Montana Gov. Steve Bullock is a Democrat who is campaigning for his party’s nomination for President of the United States.
This is Trahant Reports.
Last week he visited with Indian Country Today — the first time a presidential candidate has ever visited a tribal newsroom, or in this case, a visit to our studios.
The interview was wide ranging, exploring many of the issues that impact Indian Country.
Start with symbols. Clearly that’s matter in government: A portrait of Andrew Jackson? Or flags from every tribal nation. Bullock said in Montana Capitol “the flags of all of our tribal nations are right next to the U.S. and the Montana flag.”
He said visitors from around the world ask about those flags and then learn from their visit something about tribes and the unique relationship.
Bullock said in Montana it’s important to have Native Americans in government representing offices across the board. This, he said, makes any agency better from the weights and measures’ agency to higher education.
“… And I’ve thought about this at the federal level too. Because everyone of my state agencies has something to do with Native Americans. It has something to do with the tribal nations.”
And speaking of education, if elected to the White House, Gov. Bullock says he would double the amount of funding that Indian education gets every year. And that process would include better consultation with the tribes so that resources are being dictated properly.
“Nation to Nation consultation must occur. And that’s from everything from environmental action to education. You know, I was asked initially, where’s your plan for Indian country? And I can talk about a whole lot of things that I’d like to do,” such as fixing broken promises or reforms called for by the Commission on Civil Rights. “But if you’re actually going to have a real plan for Indian Country, you can talk about what you want to do as a candidate. But if you’re not actually doing nation-to-nation consultation and saying we build this together, then you probably don’t fully understand or appreciate the importance of making sure a government to government consultation creates a path forward.”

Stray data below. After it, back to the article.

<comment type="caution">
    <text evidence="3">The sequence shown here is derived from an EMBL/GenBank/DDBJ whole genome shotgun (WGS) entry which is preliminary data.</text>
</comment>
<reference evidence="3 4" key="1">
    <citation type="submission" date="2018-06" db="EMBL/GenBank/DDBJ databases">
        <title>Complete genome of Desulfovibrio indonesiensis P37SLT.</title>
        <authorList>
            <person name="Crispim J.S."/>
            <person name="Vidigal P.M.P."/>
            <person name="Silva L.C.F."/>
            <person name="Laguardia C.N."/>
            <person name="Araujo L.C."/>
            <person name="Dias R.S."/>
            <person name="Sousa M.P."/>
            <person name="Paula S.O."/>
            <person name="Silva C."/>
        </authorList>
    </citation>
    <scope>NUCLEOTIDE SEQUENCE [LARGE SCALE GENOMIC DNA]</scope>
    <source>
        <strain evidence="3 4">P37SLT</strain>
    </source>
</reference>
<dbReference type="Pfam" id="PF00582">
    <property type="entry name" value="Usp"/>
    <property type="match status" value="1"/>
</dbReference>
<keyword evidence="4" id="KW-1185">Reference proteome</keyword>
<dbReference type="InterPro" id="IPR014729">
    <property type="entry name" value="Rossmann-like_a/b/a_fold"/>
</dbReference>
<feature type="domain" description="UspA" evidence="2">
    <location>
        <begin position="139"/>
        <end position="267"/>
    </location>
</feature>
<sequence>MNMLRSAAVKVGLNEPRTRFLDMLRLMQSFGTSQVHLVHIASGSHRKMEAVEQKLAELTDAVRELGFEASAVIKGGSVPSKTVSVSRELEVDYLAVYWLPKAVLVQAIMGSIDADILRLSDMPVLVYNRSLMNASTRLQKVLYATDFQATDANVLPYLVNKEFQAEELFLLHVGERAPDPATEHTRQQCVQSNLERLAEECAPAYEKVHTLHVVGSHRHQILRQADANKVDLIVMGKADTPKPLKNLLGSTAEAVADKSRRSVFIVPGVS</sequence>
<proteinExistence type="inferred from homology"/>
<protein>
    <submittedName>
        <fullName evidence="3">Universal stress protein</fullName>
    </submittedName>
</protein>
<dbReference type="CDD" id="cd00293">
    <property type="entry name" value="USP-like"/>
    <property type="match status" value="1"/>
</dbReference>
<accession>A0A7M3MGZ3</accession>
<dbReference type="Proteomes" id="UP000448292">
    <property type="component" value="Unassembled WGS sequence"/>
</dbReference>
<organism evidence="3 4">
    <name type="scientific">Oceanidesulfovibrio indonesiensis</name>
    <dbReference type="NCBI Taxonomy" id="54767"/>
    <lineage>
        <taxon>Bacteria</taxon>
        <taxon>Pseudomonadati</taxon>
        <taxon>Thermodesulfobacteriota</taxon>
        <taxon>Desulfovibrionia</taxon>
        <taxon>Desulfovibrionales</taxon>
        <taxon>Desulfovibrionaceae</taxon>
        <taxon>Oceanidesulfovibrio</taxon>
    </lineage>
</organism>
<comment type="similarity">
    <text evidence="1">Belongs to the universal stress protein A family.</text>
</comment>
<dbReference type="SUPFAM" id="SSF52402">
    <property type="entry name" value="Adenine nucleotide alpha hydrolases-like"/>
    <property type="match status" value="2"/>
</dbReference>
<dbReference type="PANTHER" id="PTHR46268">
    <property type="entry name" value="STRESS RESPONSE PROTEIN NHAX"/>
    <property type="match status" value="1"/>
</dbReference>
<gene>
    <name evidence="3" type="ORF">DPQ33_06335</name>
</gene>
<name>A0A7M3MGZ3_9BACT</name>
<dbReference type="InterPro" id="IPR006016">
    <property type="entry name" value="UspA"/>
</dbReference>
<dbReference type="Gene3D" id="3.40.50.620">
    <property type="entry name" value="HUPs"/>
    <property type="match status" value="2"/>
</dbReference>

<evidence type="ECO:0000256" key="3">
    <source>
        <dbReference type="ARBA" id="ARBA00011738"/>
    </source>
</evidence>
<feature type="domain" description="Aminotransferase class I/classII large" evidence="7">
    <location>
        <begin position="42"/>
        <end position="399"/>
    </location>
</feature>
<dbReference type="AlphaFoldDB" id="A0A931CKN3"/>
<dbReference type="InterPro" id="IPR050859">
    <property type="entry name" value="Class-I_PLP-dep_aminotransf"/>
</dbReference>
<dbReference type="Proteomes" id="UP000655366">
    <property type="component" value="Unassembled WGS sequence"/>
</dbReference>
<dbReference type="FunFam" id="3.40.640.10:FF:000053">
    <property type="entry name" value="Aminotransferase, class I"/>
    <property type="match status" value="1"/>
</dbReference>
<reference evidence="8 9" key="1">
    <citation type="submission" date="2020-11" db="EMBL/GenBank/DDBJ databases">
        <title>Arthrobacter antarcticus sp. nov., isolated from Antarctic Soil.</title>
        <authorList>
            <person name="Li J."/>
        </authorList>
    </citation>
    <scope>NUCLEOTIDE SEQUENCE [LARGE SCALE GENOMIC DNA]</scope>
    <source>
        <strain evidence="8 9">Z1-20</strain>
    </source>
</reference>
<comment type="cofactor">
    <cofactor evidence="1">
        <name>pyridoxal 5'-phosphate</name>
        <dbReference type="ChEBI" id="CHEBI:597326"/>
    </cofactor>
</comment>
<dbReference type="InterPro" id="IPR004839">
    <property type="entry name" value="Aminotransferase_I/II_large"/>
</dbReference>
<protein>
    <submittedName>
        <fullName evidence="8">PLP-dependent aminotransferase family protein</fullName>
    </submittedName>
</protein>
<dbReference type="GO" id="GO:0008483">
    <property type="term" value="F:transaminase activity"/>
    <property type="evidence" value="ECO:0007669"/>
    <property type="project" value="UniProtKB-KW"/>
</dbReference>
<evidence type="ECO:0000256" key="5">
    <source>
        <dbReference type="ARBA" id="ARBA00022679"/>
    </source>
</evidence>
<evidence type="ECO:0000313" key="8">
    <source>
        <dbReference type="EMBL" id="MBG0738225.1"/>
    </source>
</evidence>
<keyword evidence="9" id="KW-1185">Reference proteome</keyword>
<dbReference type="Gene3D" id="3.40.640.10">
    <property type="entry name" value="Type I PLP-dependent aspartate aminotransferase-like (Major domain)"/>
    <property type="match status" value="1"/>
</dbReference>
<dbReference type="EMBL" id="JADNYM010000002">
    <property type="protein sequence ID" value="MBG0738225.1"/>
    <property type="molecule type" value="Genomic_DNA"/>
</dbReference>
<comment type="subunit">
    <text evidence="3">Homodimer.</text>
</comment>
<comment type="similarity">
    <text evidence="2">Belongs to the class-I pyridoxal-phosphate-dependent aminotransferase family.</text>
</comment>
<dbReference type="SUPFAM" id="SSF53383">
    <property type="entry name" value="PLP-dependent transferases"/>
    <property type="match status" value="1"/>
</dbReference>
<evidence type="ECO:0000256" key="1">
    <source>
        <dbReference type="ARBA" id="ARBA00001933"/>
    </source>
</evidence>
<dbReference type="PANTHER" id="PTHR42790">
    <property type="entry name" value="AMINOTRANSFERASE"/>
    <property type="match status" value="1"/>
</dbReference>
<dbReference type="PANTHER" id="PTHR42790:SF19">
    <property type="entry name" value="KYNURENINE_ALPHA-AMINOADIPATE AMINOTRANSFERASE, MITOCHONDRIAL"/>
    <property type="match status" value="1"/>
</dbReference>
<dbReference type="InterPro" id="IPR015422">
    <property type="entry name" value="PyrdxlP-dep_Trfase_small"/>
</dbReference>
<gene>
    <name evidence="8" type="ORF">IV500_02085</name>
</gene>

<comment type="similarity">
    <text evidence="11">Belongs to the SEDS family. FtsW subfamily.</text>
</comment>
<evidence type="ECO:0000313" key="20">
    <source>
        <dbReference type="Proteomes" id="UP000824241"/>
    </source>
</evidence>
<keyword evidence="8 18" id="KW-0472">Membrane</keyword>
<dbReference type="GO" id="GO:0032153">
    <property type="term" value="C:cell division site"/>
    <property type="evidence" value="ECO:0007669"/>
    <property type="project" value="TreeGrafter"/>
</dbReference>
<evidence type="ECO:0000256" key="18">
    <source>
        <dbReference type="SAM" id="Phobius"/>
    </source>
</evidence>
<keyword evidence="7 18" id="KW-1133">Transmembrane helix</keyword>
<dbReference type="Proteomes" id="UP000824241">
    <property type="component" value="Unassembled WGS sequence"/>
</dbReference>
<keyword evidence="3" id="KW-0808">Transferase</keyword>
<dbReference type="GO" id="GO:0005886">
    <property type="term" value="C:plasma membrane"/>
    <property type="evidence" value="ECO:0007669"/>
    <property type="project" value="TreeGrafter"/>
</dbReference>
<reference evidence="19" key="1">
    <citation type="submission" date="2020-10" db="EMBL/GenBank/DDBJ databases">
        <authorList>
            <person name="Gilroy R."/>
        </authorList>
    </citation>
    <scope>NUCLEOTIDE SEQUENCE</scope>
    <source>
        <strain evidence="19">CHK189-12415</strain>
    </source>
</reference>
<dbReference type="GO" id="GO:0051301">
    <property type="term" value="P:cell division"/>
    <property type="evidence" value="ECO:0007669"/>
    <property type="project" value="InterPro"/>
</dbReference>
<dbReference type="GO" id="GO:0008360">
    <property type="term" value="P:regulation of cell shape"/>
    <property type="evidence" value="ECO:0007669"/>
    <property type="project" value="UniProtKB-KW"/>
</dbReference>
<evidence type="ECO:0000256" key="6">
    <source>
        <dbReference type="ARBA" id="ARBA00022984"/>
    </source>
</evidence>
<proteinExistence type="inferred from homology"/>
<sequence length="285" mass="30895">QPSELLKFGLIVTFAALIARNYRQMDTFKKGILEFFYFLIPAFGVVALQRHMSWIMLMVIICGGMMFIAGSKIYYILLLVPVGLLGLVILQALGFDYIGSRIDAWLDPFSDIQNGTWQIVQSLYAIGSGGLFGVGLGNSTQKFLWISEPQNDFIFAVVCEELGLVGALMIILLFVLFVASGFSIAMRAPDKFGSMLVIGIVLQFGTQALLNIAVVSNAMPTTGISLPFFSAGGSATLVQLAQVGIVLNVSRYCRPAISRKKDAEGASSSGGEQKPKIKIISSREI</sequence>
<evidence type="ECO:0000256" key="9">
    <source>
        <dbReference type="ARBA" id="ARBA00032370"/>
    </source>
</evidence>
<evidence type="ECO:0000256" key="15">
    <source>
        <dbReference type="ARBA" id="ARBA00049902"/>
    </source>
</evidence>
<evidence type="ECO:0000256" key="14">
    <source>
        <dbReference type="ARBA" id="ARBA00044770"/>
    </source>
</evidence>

Gov. Bullock is a Democrat in a Republican state. And so he makes the case for working across party lines. He was able to convince a Republican-controlled legislature to continue with the expansion of Medicaid — a policy prescription that could be helpful nationally if the courts strike down the Affordable Care Act (and that Medicaid expansion).
Presidential candidates have expressed a lot of interest in Indian Country voters this campaign season. There was a candidate forum in Iowa this summer that included eleven candidates, including the Montana governor, and organizers are talking about another forum in Nevada.
And Indian Country Today has extended an open invitation to all of the presidential candidates to visit Arizona for an in-depth interview.
I am Mark Trahant.